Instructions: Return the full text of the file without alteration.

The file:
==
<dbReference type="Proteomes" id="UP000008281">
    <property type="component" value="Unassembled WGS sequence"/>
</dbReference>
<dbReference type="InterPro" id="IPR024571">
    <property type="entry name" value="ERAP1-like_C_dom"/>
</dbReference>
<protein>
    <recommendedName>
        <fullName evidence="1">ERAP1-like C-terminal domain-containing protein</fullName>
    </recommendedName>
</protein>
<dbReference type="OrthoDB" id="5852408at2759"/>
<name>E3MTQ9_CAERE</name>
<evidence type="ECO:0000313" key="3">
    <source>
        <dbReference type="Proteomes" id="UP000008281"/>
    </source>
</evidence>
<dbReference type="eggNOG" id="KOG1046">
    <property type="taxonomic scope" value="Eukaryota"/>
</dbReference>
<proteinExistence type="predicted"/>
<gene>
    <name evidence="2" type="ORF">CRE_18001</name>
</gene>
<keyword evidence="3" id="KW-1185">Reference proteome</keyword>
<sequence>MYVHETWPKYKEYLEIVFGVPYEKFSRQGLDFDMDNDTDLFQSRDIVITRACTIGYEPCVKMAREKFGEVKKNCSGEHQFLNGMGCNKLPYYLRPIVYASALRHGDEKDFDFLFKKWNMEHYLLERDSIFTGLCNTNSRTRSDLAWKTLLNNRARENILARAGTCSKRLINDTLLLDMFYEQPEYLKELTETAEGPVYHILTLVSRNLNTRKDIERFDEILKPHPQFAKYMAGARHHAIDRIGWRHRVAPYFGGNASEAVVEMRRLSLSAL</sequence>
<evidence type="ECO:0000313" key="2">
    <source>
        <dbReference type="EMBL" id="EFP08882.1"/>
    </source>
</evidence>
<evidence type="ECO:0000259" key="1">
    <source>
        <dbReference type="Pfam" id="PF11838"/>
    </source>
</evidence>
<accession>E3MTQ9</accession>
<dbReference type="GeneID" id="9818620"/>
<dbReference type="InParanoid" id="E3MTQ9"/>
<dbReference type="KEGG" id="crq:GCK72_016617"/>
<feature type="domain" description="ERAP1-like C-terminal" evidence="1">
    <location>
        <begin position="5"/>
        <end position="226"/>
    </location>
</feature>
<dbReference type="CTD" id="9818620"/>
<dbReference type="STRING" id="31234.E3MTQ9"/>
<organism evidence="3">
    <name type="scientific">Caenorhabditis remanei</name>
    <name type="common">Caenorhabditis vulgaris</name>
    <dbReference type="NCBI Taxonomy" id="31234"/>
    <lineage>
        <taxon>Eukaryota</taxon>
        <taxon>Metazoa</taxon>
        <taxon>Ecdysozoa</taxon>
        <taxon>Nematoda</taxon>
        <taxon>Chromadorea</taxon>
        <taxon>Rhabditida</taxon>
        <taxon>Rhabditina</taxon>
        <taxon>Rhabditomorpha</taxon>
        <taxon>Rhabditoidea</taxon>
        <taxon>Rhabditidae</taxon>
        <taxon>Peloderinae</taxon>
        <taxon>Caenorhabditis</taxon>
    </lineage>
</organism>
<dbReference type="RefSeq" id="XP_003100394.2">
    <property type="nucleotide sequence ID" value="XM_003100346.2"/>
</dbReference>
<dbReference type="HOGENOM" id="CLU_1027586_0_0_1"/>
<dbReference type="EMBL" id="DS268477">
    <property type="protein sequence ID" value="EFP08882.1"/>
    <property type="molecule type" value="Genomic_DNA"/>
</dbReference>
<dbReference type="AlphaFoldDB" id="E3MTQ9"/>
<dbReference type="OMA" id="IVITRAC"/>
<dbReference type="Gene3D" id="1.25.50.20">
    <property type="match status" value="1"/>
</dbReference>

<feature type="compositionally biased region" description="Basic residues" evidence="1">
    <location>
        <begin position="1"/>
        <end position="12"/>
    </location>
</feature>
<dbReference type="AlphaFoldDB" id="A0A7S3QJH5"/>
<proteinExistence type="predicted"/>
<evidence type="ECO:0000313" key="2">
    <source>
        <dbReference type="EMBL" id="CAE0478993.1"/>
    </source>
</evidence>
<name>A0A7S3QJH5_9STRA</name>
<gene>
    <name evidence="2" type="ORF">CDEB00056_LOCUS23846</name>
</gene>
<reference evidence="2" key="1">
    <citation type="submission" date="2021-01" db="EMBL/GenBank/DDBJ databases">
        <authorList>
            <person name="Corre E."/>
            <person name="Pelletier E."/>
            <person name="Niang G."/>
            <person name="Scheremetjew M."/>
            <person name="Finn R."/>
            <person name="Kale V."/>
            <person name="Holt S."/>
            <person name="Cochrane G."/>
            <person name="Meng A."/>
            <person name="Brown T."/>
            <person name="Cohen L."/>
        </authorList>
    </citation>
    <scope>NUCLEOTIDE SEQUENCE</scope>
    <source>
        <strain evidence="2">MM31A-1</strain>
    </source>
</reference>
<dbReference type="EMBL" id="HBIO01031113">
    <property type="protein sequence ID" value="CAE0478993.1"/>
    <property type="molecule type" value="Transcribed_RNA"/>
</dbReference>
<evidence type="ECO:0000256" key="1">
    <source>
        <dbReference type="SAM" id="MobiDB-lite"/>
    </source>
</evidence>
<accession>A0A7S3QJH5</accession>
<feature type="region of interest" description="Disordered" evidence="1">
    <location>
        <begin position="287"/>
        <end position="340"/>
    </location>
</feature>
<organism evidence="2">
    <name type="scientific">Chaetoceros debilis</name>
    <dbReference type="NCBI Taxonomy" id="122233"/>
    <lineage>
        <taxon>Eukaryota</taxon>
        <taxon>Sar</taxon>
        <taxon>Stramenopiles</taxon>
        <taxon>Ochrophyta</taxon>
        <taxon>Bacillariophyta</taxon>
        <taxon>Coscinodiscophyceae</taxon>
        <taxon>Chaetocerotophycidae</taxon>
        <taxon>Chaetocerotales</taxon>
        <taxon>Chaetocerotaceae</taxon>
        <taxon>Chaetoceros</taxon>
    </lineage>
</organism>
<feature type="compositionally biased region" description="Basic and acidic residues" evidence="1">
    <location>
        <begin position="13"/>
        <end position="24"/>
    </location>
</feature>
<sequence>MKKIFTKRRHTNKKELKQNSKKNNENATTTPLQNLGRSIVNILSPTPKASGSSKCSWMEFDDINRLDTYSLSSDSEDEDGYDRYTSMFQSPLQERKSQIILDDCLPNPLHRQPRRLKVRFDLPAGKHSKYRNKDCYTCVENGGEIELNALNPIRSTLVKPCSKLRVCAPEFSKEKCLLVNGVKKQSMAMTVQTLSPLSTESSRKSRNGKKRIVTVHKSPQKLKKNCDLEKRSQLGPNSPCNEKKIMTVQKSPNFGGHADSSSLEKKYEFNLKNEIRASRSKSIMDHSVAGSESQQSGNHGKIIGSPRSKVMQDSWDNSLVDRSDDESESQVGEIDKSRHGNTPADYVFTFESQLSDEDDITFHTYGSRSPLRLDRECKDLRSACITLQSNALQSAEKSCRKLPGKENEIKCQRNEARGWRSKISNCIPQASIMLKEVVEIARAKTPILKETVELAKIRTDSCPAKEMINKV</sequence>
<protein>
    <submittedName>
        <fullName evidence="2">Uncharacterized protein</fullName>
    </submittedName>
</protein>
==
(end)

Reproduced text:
<dbReference type="Proteomes" id="UP000008281">
    <property type="component" value="Unassembled WGS sequence"/>
</dbReference>
<dbReference type="InterPro" id="IPR024571">
    <property type="entry name" value="ERAP1-like_C_dom"/>
</dbReference>
<protein>
    <recommendedName>
        <fullName evidence="1">ERAP1-like C-terminal domain-containing protein</fullName>
    </recommendedName>
</protein>
<dbReference type="OrthoDB" id="5852408at2759"/>
<name>E3MTQ9_CAERE</name>
<evidence type="ECO:0000313" key="3">
    <source>
        <dbReference type="Proteomes" id="UP000008281"/>
    </source>
</evidence>
<dbReference type="eggNOG" id="KOG1046">
    <property type="taxonomic scope" value="Eukaryota"/>
</dbReference>
<proteinExistence type="predicted"/>
<gene>
    <name evidence="2" type="ORF">CRE_18001</name>
</gene>
<keyword evidence="3" id="KW-1185">Reference proteome</keyword>
<sequence>MYVHETWPKYKEYLEIVFGVPYEKFSRQGLDFDMDNDTDLFQSRDIVITRACTIGYEPCVKMAREKFGEVKKNCSGEHQFLNGMGCNKLPYYLRPIVYASALRHGDEKDFDFLFKKWNMEHYLLERDSIFTGLCNTNSRTRSDLAWKTLLNNRARENILARAGTCSKRLINDTLLLDMFYEQPEYLKELTETAEGPVYHILTLVSRNLNTRKDIERFDEILKPHPQFAKYMAGARHHAIDRIGWRHRVAPYFGGNASEAVVEMRRLSLSAL</sequence>
<evidence type="ECO:0000313" key="2">
    <source>
        <dbReference type="EMBL" id="EFP08882.1"/>
    </source>
</evidence>
<evidence type="ECO:0000259" key="1">
    <source>
        <dbReference type="Pfam" id="PF11838"/>
    </source>
</evidence>
<accession>E3MTQ9</accession>
<dbReference type="GeneID" id="9818620"/>
<dbReference type="InParanoid" id="E3MTQ9"/>
<dbReference type="KEGG" id="crq:GCK72_016617"/>
<feature type="domain" description="ERAP1-like C-terminal" evidence="1">
    <location>
        <begin position="5"/>
        <end position="226"/>
    </location>
</feature>
<dbReference type="CTD" id="9818620"/>
<dbReference type="STRING" id="31234.E3MTQ9"/>
<organism evidence="3">
    <name type="scientific">Caenorhabditis remanei</name>
    <name type="common">Caenorhabditis vulgaris</name>
    <dbReference type="NCBI Taxonomy" id="31234"/>
    <lineage>
        <taxon>Eukaryota</taxon>
        <taxon>Metazoa</taxon>
        <taxon>Ecdysozoa</taxon>
        <taxon>Nematoda</taxon>
        <taxon>Chromadorea</taxon>
        <taxon>Rhabditida</taxon>
        <taxon>Rhabditina</taxon>
        <taxon>Rhabditomorpha</taxon>
        <taxon>Rhabditoidea</taxon>
        <taxon>Rhabditidae</taxon>
        <taxon>Peloderinae</taxon>
        <taxon>Caenorhabditis</taxon>
    </lineage>
</organism>
<dbReference type="RefSeq" id="XP_003100394.2">
    <property type="nucleotide sequence ID" value="XM_003100346.2"/>
</dbReference>
<dbReference type="HOGENOM" id="CLU_1027586_0_0_1"/>
<dbReference type="EMBL" id="DS268477">
    <property type="protein sequence ID" value="EFP08882.1"/>
    <property type="molecule type" value="Genomic_DNA"/>
</dbReference>
<dbReference type="AlphaFoldDB" id="E3MTQ9"/>
<dbReference type="OMA" id="IVITRAC"/>
<dbReference type="Gene3D" id="1.25.50.20">
    <property type="match status" value="1"/>
</dbReference>

<feature type="compositionally biased region" description="Basic residues" evidence="1">
    <location>
        <begin position="1"/>
        <end position="12"/>
    </location>
</feature>
<dbReference type="AlphaFoldDB" id="A0A7S3QJH5"/>
<proteinExistence type="predicted"/>
<evidence type="ECO:0000313" key="2">
    <source>
        <dbReference type="EMBL" id="CAE0478993.1"/>
    </source>
</evidence>
<name>A0A7S3QJH5_9STRA</name>
<gene>
    <name evidence="2" type="ORF">CDEB00056_LOCUS23846</name>
</gene>
<reference evidence="2" key="1">
    <citation type="submission" date="2021-01" db="EMBL/GenBank/DDBJ databases">
        <authorList>
            <person name="Corre E."/>
            <person name="Pelletier E."/>
            <person name="Niang G."/>
            <person name="Scheremetjew M."/>
            <person name="Finn R."/>
            <person name="Kale V."/>
            <person name="Holt S."/>
            <person name="Cochrane G."/>
            <person name="Meng A."/>
            <person name="Brown T."/>
            <person name="Cohen L."/>
        </authorList>
    </citation>
    <scope>NUCLEOTIDE SEQUENCE</scope>
    <source>
        <strain evidence="2">MM31A-1</strain>
    </source>
</reference>
<dbReference type="EMBL" id="HBIO01031113">
    <property type="protein sequence ID" value="CAE0478993.1"/>
    <property type="molecule type" value="Transcribed_RNA"/>
</dbReference>
<evidence type="ECO:0000256" key="1">
    <source>
        <dbReference type="SAM" id="MobiDB-lite"/>
    </source>
</evidence>
<accession>A0A7S3QJH5</accession>
<feature type="region of interest" description="Disordered" evidence="1">
    <location>
        <begin position="287"/>
        <end position="340"/>
    </location>
</feature>
<organism evidence="2">
    <name type="scientific">Chaetoceros debilis</name>
    <dbReference type="NCBI Taxonomy" id="122233"/>
    <lineage>
        <taxon>Eukaryota</taxon>
        <taxon>Sar</taxon>
        <taxon>Stramenopiles</taxon>
        <taxon>Ochrophyta</taxon>
        <taxon>Bacillariophyta</taxon>
        <taxon>Coscinodiscophyceae</taxon>
        <taxon>Chaetocerotophycidae</taxon>
        <taxon>Chaetocerotales</taxon>
        <taxon>Chaetocerotaceae</taxon>
        <taxon>Chaetoceros</taxon>
    </lineage>
</organism>
<feature type="compositionally biased region" description="Basic and acidic residues" evidence="1">
    <location>
        <begin position="13"/>
        <end position="24"/>
    </location>
</feature>
<sequence>MKKIFTKRRHTNKKELKQNSKKNNENATTTPLQNLGRSIVNILSPTPKASGSSKCSWMEFDDINRLDTYSLSSDSEDEDGYDRYTSMFQSPLQERKSQIILDDCLPNPLHRQPRRLKVRFDLPAGKHSKYRNKDCYTCVENGGEIELNALNPIRSTLVKPCSKLRVCAPEFSKEKCLLVNGVKKQSMAMTVQTLSPLSTESSRKSRNGKKRIVTVHKSPQKLKKNCDLEKRSQLGPNSPCNEKKIMTVQKSPNFGGHADSSSLEKKYEFNLKNEIRASRSKSIMDHSVAGSESQQSGNHGKIIGSPRSKVMQDSWDNSLVDRSDDESESQVGEIDKSRHGNTPADYVFTFESQLSDEDDITFHTYGSRSPLRLDRECKDLRSACITLQSNALQSAEKSCRKLPGKENEIKCQRNEARGWRSKISNCIPQASIMLKEVVEIARAKTPILKETVELAKIRTDSCPAKEMINKV</sequence>
<protein>
    <submittedName>
        <fullName evidence="2">Uncharacterized protein</fullName>
    </submittedName>
</protein>